Mingle a little folly with your wisdom.  89
  Money is a handmaiden, if thou knowest to use it; a mistress if thou knowest not.  90
  Most virtue lies between two vices.  91
  My cares and my inquiries are for decency and truth, and in this I am wholly occupied.  92
  Never inquire into another man’s secret; but conceal that which is intrusted to you, though pressed both by wine and anger to reveal it.  93
  No man is born without faults, he is best who has the fewest.  94
  Noble descent and worth, unless united with wealth, are esteemed no more than seaweed.  95
  Not even for an hour can you bear to be alone, nor can you advantageously apply your leisure time, but you endeavor, a fugitive and wanderer, to escape from yourself, now vainly seeking to banish remorse by wine, and now by sleep; but the gloomy companion presses on you, and pursues you as you fly.  96
  Not to be lost in idle admiration is the only sure means of making and of preserving happiness.  97
  Nothing is too high for the daring of mortals: we storm heaven itself in our folly.  98
  O imitators, a servile race, how often have your attacks roused my bile and often my laughter!  99
  Of what use are laws inoperative through public immorality?  100
  Often turn the stile [correct with care,] if you expect to write anything worthy of being read twice.  101
  One cannot know everything.  102
  One day is pressed on by another.  103
  One deviates to the right, another to the left; the error is the same with all, but it deceives them in different ways.  104
  Painters and poets have equal license in regard to everything.  105
  Pale death enters with impartial step the cottages of the poor and the palaces of the rich.  106
  Physicians attend to the business of physicians and workmen handle the tools of workmen.  107
  Punishment follows close on crime.  108
  Remember to be calm in adversity.  109
  Riches either serve or govern the possessor.  110
  Ridicule is often employed with more power and success than severity.  111
  Ridicule often cuts the Gordian knot more effectively than the severity of satire.  112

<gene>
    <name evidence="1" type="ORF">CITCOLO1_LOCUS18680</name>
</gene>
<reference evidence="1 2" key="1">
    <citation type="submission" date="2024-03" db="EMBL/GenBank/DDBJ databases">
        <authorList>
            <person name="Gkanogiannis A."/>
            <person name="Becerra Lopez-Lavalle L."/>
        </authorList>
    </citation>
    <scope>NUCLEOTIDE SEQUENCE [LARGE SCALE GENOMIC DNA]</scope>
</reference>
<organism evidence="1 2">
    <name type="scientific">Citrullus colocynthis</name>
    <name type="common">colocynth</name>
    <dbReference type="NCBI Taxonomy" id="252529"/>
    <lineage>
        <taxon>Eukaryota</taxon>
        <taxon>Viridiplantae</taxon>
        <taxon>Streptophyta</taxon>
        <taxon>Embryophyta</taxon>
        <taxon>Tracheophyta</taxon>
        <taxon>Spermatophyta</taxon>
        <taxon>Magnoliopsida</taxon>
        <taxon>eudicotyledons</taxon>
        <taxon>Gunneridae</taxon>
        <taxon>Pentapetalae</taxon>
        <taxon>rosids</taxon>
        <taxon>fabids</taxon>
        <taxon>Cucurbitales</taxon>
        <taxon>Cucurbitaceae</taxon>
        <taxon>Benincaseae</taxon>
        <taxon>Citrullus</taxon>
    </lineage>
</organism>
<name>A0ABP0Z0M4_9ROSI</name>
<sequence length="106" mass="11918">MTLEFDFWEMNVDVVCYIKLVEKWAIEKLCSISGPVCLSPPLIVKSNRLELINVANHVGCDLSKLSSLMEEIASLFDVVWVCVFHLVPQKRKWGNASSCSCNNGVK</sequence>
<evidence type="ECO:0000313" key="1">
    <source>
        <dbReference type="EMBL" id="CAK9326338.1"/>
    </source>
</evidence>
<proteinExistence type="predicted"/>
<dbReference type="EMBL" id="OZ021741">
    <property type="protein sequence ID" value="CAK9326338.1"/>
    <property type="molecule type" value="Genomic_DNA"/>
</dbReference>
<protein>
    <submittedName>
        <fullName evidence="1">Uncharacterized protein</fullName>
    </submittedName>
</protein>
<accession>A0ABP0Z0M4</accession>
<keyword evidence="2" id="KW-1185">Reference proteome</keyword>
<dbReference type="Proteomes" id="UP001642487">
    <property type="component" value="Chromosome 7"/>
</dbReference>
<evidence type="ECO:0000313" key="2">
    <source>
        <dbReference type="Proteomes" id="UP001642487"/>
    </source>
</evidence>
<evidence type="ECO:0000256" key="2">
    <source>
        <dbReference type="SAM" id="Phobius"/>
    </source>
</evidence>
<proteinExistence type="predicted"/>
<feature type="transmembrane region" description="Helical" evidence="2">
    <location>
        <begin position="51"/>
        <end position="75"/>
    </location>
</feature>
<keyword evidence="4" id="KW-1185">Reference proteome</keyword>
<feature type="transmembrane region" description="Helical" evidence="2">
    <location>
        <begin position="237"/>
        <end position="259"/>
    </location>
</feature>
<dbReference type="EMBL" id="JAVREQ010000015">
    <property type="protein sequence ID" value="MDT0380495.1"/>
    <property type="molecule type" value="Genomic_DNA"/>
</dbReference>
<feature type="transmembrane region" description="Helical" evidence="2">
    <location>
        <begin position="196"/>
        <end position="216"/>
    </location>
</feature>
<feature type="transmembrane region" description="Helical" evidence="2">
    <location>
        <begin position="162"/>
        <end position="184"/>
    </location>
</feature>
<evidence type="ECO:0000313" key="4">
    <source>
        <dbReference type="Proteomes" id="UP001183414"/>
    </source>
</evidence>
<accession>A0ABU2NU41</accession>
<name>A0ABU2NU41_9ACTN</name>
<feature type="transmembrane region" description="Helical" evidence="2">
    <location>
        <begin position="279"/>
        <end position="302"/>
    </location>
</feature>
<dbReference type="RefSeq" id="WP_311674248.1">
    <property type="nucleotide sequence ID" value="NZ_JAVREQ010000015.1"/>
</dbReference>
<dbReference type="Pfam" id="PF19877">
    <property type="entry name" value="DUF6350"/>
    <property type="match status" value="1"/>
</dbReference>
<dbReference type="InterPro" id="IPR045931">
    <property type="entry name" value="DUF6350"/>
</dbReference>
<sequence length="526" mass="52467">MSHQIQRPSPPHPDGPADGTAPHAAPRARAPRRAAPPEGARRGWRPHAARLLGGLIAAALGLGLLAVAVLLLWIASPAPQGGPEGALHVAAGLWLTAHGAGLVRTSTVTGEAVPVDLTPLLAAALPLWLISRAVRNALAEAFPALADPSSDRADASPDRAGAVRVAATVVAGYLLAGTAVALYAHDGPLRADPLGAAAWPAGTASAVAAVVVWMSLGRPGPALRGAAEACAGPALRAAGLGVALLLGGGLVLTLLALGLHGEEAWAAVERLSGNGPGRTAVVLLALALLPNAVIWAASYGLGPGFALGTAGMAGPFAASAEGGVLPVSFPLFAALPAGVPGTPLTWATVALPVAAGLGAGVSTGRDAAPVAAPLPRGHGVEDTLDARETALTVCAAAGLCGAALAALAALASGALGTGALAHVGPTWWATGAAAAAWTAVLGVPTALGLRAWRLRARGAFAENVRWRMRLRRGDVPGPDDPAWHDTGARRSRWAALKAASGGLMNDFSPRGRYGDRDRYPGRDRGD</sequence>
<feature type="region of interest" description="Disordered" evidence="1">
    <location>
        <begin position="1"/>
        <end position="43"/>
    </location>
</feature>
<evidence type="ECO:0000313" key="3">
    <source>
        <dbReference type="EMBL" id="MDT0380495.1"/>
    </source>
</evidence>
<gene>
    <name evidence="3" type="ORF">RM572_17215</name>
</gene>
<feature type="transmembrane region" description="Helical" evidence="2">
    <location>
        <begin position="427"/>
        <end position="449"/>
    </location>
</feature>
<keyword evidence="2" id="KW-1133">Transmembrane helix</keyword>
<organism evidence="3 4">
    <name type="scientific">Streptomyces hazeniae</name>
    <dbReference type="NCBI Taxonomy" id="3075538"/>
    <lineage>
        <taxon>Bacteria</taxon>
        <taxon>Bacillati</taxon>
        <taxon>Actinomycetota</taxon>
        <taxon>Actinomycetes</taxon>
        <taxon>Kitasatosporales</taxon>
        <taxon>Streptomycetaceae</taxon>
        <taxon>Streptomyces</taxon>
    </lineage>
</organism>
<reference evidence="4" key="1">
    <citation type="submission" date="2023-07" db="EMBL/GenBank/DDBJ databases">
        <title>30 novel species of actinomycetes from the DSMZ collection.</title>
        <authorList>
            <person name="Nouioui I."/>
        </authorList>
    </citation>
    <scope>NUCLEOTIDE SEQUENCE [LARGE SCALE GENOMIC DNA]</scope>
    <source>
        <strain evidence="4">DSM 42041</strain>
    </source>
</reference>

Seest thou how pale the sated guest rises from supper, where the appetite is puzzled with varieties? The body, too, burdened with yesterday’s excess, weighs down the soul, and fixes to the earth this particle of the divine essence.  113
  Shun the inquisitive, for thou wilt be sure to find him leaky; open ears do not keep conscientiously what has been intrusted to them, and a word once spoken flies never to be recalled.  114
  Shun to seek what is hid in the womb of the morrow, and set down as gain in life’s ledger whatever time fate shall have granted thee.  115
  Silver is less valuable than gold, gold than virtue.  116
  Sorrowful words become the sorrowful; angry words suit the passionate; light words a playful expression; serious words suit the grave.  117
  Sovereign money procures a wife with a large fortune, gets a man credit, creates friends, stands in place of pedigree, and even of beauty.  118
  Splendidly mendacious.  119
  Strength, wanting judgment and policy to rule, overturneth itself.  120
  Superfluous advice is not retained by the full mind.  121
  Surely oak and threefold brass surrounded his heart who first trusted a frail vessel to the merciless ocean.  122
  That destructive syren sloth is ever to be avoided.  123
  That man lives happy and in command of himself, who from day to day can say I have lived. Whether clouds obscure, or the sun illumines the following day, that which is past is beyond recall.  124
  The accumulation of wealth is followed by an increase of care, and by an appetite for more.  125
  The body oppressed by excess bears down the mind, and depresses to the earth any portion of the divine spirit we had been endowed with.  126
  The chief pleasure (in eating) does not consist in costly seasoning or exquisite flavor, but in yourself. Do you seek for sauce by sweating.  127
  The common people are but ill judges of a man’s merits; they are slaves to fame, and their eyes are dazzled with the pomp of titles and large retinue. No wonder, then, that they bestow their honors on those who least deserve them.  128
  The covetous man.  129
  The earth opens impartially her bosom to receive the beggar and the prince.  130
  The gods my protectors.  131
  The good hate sin because they love virtue.  132